David Bronson’s new album Questions plays like a soul-drenched paean to the uncertainties of burgeoning adulthood. While the artist’s twenties, as documented on his first two records, were anything but a light-hearted emotional romp, the new album shows that his thirties are proving to be just as uncertain, though in quite different ways. Much like on his prior albums, Bronson makes no attempt to avoid the heavy things. Subtle echoes of Graceland/Rhythm of the Saints era Paul Simon and John Lennon's solo work run through the songs’ instrumentation, melodies and arrangements. And shades of So/Us era Peter Gabriel are felt through the emotional and psychological imagery, and lyrical evocations of partnership and familial archetypes. Bronson’s 2013 decade-in-the-making, 22-song autobiographical double album debut, The Long Lost Story, bore naked the inner torments of post adolescent, coming-of-age crises of love and identity.
Questions feels not only like a much wiser affair, but a wholly more life-affirming one as well. This stems as much from the music as the lyrics, which sees Bronson moving from the deeply textured, almost psychedelic indie folk rock of The Long Lost Story to Questions’ deceptively fluid amalgam of soul, gospel, folk, and dance-funk grafted on to the classic 70’s-infused singer-songwriting he’s become known for. According to Bronson, there was something very unusual about the album right from the start. "Each major stage of this record was pure magic. You just know it when you're in the middle of something very special taking place. Everyone present feels it.’’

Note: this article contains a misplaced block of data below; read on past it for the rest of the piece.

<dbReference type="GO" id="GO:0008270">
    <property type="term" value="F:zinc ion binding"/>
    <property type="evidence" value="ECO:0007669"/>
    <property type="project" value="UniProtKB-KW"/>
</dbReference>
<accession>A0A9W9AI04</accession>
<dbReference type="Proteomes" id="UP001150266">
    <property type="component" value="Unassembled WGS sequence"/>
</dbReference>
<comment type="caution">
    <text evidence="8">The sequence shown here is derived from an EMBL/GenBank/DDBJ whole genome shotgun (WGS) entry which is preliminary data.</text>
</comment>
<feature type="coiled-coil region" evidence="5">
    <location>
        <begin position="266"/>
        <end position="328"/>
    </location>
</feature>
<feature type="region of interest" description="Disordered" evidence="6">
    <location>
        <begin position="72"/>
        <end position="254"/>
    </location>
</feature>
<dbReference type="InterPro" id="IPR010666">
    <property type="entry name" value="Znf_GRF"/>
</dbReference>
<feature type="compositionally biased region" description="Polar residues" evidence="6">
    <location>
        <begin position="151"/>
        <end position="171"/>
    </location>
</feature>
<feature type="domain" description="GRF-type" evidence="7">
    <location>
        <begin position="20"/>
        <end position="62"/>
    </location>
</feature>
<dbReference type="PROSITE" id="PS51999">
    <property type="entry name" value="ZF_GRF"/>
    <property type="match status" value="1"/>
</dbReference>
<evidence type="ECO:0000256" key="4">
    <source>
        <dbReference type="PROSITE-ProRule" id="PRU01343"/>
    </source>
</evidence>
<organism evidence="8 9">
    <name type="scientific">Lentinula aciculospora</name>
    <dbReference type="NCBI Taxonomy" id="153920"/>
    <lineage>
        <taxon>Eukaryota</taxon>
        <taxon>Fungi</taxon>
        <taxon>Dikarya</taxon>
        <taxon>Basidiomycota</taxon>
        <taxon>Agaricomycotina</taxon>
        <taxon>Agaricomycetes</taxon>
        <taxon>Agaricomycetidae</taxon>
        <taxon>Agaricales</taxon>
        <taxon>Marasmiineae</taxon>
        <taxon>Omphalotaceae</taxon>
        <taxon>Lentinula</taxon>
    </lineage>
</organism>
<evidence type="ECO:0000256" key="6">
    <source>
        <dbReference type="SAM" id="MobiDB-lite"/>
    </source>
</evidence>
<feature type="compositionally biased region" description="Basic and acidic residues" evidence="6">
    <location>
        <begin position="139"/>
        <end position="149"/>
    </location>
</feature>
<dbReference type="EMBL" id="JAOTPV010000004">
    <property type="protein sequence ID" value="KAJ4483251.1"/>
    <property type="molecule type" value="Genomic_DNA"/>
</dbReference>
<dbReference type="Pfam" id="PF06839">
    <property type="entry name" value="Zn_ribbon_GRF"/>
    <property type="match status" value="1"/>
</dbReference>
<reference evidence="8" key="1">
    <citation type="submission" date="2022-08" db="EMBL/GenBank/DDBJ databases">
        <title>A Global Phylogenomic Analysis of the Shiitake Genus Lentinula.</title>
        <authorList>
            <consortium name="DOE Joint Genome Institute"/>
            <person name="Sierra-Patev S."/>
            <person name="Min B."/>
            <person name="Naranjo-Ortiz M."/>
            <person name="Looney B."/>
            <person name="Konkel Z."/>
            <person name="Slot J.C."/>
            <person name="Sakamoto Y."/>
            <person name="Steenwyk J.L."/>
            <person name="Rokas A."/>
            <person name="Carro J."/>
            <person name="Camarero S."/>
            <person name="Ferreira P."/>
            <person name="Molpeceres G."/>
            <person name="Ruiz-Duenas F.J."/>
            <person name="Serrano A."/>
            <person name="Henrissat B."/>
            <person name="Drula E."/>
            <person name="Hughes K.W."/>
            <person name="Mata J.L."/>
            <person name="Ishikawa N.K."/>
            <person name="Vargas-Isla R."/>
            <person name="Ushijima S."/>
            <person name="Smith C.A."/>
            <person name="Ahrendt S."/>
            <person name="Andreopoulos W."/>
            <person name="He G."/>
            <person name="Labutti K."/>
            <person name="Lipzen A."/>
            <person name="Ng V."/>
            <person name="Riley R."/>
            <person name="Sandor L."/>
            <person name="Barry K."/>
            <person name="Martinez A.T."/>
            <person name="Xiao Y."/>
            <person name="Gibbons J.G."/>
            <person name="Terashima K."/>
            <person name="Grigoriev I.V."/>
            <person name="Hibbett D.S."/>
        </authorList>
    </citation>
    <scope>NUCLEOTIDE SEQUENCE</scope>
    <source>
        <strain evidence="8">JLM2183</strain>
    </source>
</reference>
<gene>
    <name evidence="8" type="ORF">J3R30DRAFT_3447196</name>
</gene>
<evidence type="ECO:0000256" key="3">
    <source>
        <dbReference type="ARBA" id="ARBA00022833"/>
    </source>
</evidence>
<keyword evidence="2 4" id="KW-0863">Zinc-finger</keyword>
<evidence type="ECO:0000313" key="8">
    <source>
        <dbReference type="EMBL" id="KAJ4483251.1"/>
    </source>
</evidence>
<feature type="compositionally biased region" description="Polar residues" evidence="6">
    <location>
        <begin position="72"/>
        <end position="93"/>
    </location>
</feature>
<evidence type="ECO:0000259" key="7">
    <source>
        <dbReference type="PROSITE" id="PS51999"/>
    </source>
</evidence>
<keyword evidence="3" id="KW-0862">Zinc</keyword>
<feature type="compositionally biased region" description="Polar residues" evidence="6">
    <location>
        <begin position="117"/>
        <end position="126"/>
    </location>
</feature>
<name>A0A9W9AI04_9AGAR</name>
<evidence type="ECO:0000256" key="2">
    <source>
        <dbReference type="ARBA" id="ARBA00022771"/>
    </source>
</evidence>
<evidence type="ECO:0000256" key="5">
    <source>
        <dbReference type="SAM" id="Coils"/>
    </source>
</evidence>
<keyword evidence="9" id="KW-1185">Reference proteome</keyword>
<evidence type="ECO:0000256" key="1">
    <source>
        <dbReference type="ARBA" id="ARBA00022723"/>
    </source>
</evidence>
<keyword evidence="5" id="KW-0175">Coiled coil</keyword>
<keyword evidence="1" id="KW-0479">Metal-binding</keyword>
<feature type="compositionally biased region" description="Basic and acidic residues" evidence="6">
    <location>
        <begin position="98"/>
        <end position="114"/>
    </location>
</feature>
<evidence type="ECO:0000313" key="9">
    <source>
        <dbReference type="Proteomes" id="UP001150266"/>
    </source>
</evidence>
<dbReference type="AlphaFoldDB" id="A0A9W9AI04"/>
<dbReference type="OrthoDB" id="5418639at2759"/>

When questioned about this latest musical endeavour Bronson adds "It was crucially important to me to produce something that was infinitely more current to my life, and to the much newer place my songwriting had been moving toward." Bronson is joined on the record by the likes of Bowie guitarist Carlos Alomar and his daughter Lea-Lórien Alomar, guitarist Robbie "Seahag" Mangano, drummer Lautaro Burgos, vocalist Robin Clarke, not forgetting the vocal contribution made by Gordon Godfrey and the production prowess of studio legend Godfrey Diamond (Lou Reed). In the 2 years since anyone first heard anything of David Bronson, he's established a national touring regimen and growing fan base in the U.S, UK and further afield, performed at some of the most highly regarded indie venues, music programs and festivals in North America, released an abnormally large catalogue of artistically-driven and critically lauded music videos, and been hailed by hundreds of music writers and publications as one of the most heartfelt and emotionally raw new artists in music.